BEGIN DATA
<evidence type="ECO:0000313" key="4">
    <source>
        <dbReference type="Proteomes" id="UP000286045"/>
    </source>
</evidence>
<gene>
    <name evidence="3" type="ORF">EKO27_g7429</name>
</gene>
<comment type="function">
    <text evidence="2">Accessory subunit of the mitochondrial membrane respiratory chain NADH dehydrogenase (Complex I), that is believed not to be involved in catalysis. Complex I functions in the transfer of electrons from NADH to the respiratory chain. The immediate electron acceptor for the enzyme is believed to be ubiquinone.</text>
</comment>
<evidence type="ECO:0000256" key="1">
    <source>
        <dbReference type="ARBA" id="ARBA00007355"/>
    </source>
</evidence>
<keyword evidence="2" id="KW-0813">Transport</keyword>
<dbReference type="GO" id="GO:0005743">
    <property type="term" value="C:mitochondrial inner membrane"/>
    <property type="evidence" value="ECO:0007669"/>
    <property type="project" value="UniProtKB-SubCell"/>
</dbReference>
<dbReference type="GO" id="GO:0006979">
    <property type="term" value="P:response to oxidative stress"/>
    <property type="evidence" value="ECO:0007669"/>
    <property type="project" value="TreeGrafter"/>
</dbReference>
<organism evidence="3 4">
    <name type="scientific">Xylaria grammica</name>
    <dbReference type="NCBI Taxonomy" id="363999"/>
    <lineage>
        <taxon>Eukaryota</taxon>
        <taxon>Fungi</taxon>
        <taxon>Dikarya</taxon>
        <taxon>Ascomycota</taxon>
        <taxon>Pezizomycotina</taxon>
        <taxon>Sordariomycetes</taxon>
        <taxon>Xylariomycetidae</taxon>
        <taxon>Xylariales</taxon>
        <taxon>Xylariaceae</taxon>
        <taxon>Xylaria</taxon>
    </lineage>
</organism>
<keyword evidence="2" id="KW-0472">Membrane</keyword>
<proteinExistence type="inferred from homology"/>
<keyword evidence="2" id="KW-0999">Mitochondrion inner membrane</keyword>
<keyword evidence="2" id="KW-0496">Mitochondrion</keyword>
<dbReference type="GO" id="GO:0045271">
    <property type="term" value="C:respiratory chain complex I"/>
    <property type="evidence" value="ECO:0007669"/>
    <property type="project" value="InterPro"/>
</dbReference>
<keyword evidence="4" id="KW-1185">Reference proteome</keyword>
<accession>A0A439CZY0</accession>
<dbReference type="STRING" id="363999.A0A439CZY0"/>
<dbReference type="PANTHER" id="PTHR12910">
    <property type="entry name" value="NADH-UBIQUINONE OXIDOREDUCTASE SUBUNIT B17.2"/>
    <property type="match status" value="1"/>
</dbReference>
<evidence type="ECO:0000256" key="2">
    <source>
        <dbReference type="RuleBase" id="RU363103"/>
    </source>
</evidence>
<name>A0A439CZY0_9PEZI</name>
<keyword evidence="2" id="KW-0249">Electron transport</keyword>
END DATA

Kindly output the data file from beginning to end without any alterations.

<evidence type="ECO:0000313" key="4">
    <source>
        <dbReference type="Proteomes" id="UP000286045"/>
    </source>
</evidence>
<gene>
    <name evidence="3" type="ORF">EKO27_g7429</name>
</gene>
<comment type="function">
    <text evidence="2">Accessory subunit of the mitochondrial membrane respiratory chain NADH dehydrogenase (Complex I), that is believed not to be involved in catalysis. Complex I functions in the transfer of electrons from NADH to the respiratory chain. The immediate electron acceptor for the enzyme is believed to be ubiquinone.</text>
</comment>
<evidence type="ECO:0000256" key="1">
    <source>
        <dbReference type="ARBA" id="ARBA00007355"/>
    </source>
</evidence>
<keyword evidence="2" id="KW-0813">Transport</keyword>
<dbReference type="GO" id="GO:0005743">
    <property type="term" value="C:mitochondrial inner membrane"/>
    <property type="evidence" value="ECO:0007669"/>
    <property type="project" value="UniProtKB-SubCell"/>
</dbReference>
<dbReference type="GO" id="GO:0006979">
    <property type="term" value="P:response to oxidative stress"/>
    <property type="evidence" value="ECO:0007669"/>
    <property type="project" value="TreeGrafter"/>
</dbReference>
<organism evidence="3 4">
    <name type="scientific">Xylaria grammica</name>
    <dbReference type="NCBI Taxonomy" id="363999"/>
    <lineage>
        <taxon>Eukaryota</taxon>
        <taxon>Fungi</taxon>
        <taxon>Dikarya</taxon>
        <taxon>Ascomycota</taxon>
        <taxon>Pezizomycotina</taxon>
        <taxon>Sordariomycetes</taxon>
        <taxon>Xylariomycetidae</taxon>
        <taxon>Xylariales</taxon>
        <taxon>Xylariaceae</taxon>
        <taxon>Xylaria</taxon>
    </lineage>
</organism>
<keyword evidence="2" id="KW-0472">Membrane</keyword>
<proteinExistence type="inferred from homology"/>
<keyword evidence="2" id="KW-0999">Mitochondrion inner membrane</keyword>
<keyword evidence="2" id="KW-0496">Mitochondrion</keyword>
<dbReference type="GO" id="GO:0045271">
    <property type="term" value="C:respiratory chain complex I"/>
    <property type="evidence" value="ECO:0007669"/>
    <property type="project" value="InterPro"/>
</dbReference>
<keyword evidence="4" id="KW-1185">Reference proteome</keyword>
<accession>A0A439CZY0</accession>
<dbReference type="STRING" id="363999.A0A439CZY0"/>
<dbReference type="PANTHER" id="PTHR12910">
    <property type="entry name" value="NADH-UBIQUINONE OXIDOREDUCTASE SUBUNIT B17.2"/>
    <property type="match status" value="1"/>
</dbReference>
<evidence type="ECO:0000256" key="2">
    <source>
        <dbReference type="RuleBase" id="RU363103"/>
    </source>
</evidence>
<name>A0A439CZY0_9PEZI</name>
<keyword evidence="2" id="KW-0249">Electron transport</keyword>